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Madison to test lower speed limit of 20 mph on residential streets

Madison to test lower speed limit of 20 mph on residential streets

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Lower residential speed

Madison officials plan to try out a lower 20-mph speed limit for residential streets in two neighborhoods beginning in June, with expansion to other parts of the city possible next year.

Two Madison neighborhoods could see quieter, calmer roads this summer as the city explores reducing the speed limit on residential streets.

Connected to a broader strategy to eliminate traffic-related deaths and severe injuries, the city’s Traffic Engineering Division is planning to lower the speed limit from 25 mph to 20 mph in two neighborhoods starting in June and potentially expand the lower limit to residential streets citywide.

“The general idea is if we can lower the speed limits where there’s a wide mix of pedestrians, bicyclists and vehicles ... it makes it safer for all road users,” said Jeremy Nash, an engineer with Traffic Engineering.

A higher speed limit results in higher crash frequency and severity, he said, and even dropping the speed limit by 5 mph can reduce the chance of severe injury or death. Dubbed “20 is Plenty,” the proposal will be presented to the Transportation Policy and Planning Board on Monday.

Ald. Grant Foster, who sits on the board, said a lower residential speed limit is something he’s wanted to see for years and expects residents will be equally as excited.

“As an alder, that’s probably one of the primary complaints I get on an ongoing basis is speeding cars,” said Foster, 15th District. “Being in your front yard and having your kids out playing when cars fly by on your street, it’s really stressful.”

The proposal is part of the Vision Zero initiative Mayor Satya Rhodes-Conway launched last summer, which aims to eliminate traffic deaths and severe injuries by 2030. Last year, speed limits were reduced on stretches of several larger roads, such as East Washington Avenue and Gammon Road, while the new proposal would focus on smaller, neighborhood streets.

The city recorded 15 traffic-related deaths in 2020, the most in at least the past six years, according to the city Department of Transportation.

Nash said Traffic Engineering started exploring a lower residential speed limit late last year, spending the winter researching and planning. The Transportation Commission is expected in May to recommend which two neighborhoods a 20-mph residential limit will be tried in: One near Downtown and the other with a Neighborhood Resource Team to ensure an equitable trial, he said.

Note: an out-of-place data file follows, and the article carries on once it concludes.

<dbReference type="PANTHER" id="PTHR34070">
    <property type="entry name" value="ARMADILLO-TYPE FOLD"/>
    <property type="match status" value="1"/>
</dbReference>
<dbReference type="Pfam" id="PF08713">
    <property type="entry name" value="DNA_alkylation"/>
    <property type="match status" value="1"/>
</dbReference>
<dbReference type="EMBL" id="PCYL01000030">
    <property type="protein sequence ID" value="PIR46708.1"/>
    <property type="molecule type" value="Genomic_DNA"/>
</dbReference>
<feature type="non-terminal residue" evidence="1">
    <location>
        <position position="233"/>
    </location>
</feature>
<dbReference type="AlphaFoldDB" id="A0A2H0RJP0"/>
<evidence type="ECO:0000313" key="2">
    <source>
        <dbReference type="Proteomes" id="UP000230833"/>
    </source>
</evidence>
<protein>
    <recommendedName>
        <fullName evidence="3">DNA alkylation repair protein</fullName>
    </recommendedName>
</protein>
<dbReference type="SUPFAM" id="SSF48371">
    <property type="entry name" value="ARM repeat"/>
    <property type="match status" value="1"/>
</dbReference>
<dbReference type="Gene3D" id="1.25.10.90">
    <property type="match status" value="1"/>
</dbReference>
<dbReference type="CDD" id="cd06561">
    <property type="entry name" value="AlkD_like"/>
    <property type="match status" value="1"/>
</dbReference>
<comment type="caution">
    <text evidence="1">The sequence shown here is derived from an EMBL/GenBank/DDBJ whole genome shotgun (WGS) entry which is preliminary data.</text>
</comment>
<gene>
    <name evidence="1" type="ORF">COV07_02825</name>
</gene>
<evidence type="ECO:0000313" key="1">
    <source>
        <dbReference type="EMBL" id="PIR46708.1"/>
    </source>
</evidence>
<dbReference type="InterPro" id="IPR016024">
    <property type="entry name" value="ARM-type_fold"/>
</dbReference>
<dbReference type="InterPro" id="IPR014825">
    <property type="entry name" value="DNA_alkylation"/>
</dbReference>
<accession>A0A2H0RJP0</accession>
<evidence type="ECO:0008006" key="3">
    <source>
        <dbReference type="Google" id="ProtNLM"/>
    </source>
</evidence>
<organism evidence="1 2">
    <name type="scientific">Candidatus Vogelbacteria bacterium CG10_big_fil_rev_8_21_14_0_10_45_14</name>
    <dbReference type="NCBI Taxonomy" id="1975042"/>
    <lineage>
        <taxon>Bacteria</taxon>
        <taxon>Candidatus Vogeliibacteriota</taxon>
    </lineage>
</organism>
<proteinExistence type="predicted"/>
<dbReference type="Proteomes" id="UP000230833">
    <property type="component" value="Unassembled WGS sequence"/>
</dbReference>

For five or six years, the Marquette Neighborhood Association has been advocating for lower residential speed limits, said Lance Lattimer, chair of the association’s transportation and safety committee.

But the two or three times the association approached Traffic Engineering about it, “We’ve been shot down,” he said, adding the city division believed there would be low compliance.

With the city now backing the idea, Lattimer said the association “strongly supports” lowering speeds on residential streets, particularly since the Near East Side neighborhood is bicycle- and pedestrian-heavy and has experienced fatal crashes in recent years.

“We see no downside to 20-mph speed limits,” he said.

Before new signs would go up this summer, Nash said city staff would conduct speed studies to “get a feel for what speeds are where.”

Further speed studies would be done in the fall to see what was successful and what wasn’t, he said, which would help the city evaluate where to expand the 20-mph residential limit in 2022.

Nash said staff are looking for neighborhoods with a variety of road designs, such as narrow and wide streets, streets with no parking and parking on both sides, and existing traffic calming measures like speed bumps. Depending on which neighborhoods are selected, the lower limit would affect 25 to 80 streets this year, he said.

Nash expects some pushback to a lower limit but “so far we’ve heard pretty encouraging things.” Foster said he supports 20 mph becoming the citywide standard for residential streets to make them safer for pedestrians, bicyclists and motorists alike.

“I expect a lot of neighborhoods are going to be clamoring to be the next in line to have it in place,” he said.



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